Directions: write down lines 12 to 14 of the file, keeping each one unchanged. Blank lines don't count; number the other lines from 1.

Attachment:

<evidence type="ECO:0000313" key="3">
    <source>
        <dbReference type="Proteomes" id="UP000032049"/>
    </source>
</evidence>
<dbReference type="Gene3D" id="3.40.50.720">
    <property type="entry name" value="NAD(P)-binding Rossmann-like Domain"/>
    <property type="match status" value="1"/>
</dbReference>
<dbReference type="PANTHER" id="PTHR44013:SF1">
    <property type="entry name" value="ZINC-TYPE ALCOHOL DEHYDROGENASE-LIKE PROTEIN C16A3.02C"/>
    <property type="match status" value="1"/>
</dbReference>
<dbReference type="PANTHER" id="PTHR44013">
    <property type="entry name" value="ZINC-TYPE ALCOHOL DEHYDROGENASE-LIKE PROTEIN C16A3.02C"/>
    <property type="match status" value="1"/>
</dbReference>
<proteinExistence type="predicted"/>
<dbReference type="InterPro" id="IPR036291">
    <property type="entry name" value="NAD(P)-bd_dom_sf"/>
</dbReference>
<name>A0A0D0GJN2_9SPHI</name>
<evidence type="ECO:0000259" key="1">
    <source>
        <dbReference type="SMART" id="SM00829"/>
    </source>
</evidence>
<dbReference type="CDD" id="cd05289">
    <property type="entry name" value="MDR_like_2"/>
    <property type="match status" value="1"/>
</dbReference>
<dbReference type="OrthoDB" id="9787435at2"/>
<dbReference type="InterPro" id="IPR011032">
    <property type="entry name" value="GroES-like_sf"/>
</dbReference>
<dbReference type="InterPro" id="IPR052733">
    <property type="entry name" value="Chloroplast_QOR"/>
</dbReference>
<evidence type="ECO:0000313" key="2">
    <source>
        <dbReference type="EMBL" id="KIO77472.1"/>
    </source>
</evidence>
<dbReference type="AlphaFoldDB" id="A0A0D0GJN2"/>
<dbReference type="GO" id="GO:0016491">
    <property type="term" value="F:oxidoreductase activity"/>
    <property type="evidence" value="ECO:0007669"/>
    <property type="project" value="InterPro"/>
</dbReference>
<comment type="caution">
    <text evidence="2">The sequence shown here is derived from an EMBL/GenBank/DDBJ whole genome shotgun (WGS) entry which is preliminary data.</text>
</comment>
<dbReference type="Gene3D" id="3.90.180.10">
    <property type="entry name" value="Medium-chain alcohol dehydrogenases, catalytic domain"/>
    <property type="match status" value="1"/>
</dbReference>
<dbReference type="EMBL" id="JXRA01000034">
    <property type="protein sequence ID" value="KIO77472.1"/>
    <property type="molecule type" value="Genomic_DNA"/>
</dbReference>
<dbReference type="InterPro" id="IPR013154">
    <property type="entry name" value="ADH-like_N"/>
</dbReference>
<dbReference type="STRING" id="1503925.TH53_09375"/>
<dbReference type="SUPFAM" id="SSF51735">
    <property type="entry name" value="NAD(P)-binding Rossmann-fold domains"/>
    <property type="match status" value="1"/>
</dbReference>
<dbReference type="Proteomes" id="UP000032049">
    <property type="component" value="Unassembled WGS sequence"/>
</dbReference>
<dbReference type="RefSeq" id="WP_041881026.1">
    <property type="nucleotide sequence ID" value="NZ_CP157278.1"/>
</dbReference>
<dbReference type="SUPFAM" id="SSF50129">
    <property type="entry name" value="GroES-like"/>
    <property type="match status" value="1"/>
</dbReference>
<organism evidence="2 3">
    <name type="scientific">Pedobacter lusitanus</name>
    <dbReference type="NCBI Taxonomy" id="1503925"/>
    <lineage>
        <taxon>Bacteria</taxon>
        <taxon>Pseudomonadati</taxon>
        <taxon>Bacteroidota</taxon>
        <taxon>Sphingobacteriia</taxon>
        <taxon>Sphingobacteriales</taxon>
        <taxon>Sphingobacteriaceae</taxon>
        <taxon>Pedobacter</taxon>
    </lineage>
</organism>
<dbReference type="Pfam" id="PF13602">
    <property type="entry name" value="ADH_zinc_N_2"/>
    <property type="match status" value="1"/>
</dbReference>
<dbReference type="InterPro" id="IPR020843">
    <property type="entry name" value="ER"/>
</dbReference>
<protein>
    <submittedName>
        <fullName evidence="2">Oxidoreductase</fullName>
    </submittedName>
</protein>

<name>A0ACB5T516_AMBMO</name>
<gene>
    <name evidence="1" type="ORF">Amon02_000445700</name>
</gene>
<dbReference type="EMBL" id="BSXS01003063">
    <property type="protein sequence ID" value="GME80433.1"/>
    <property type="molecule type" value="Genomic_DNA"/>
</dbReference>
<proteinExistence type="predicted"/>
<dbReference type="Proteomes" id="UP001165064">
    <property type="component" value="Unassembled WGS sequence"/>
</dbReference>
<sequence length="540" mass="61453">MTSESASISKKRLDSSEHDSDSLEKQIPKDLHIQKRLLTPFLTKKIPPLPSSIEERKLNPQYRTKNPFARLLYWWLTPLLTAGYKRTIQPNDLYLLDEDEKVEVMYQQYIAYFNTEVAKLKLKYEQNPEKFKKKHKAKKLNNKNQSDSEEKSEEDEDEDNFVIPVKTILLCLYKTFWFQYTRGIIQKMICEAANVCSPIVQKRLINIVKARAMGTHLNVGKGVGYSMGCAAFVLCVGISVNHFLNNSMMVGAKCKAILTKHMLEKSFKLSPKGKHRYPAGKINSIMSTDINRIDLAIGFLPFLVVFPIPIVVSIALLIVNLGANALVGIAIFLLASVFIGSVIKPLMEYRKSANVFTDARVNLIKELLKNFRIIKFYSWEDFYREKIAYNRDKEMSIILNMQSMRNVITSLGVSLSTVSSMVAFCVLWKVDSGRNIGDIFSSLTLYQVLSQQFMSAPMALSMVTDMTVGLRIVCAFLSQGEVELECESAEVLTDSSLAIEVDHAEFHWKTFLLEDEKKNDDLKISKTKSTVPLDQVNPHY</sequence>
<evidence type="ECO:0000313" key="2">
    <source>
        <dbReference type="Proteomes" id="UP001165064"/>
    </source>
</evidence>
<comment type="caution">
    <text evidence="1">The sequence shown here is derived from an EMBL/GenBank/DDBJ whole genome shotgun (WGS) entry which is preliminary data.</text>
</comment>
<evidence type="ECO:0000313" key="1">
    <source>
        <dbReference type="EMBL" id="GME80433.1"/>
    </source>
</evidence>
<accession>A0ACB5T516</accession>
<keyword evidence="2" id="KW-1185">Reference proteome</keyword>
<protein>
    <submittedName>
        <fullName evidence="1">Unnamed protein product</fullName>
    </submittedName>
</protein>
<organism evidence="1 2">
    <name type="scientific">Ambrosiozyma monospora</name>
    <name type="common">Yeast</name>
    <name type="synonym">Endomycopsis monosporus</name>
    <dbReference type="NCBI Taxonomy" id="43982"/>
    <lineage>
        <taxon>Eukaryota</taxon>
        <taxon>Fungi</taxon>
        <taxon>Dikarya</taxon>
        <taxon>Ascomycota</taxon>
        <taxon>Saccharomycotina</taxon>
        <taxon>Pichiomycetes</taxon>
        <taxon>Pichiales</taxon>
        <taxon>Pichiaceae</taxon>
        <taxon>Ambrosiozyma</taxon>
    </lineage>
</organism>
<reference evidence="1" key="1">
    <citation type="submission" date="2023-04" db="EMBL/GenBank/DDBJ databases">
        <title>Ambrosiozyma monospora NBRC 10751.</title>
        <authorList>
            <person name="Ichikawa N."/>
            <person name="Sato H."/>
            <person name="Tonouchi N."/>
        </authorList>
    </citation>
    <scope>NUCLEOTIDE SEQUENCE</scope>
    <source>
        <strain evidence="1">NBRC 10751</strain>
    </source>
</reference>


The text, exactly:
    <property type="match status" value="1"/>
</dbReference>
<dbReference type="PANTHER" id="PTHR44013">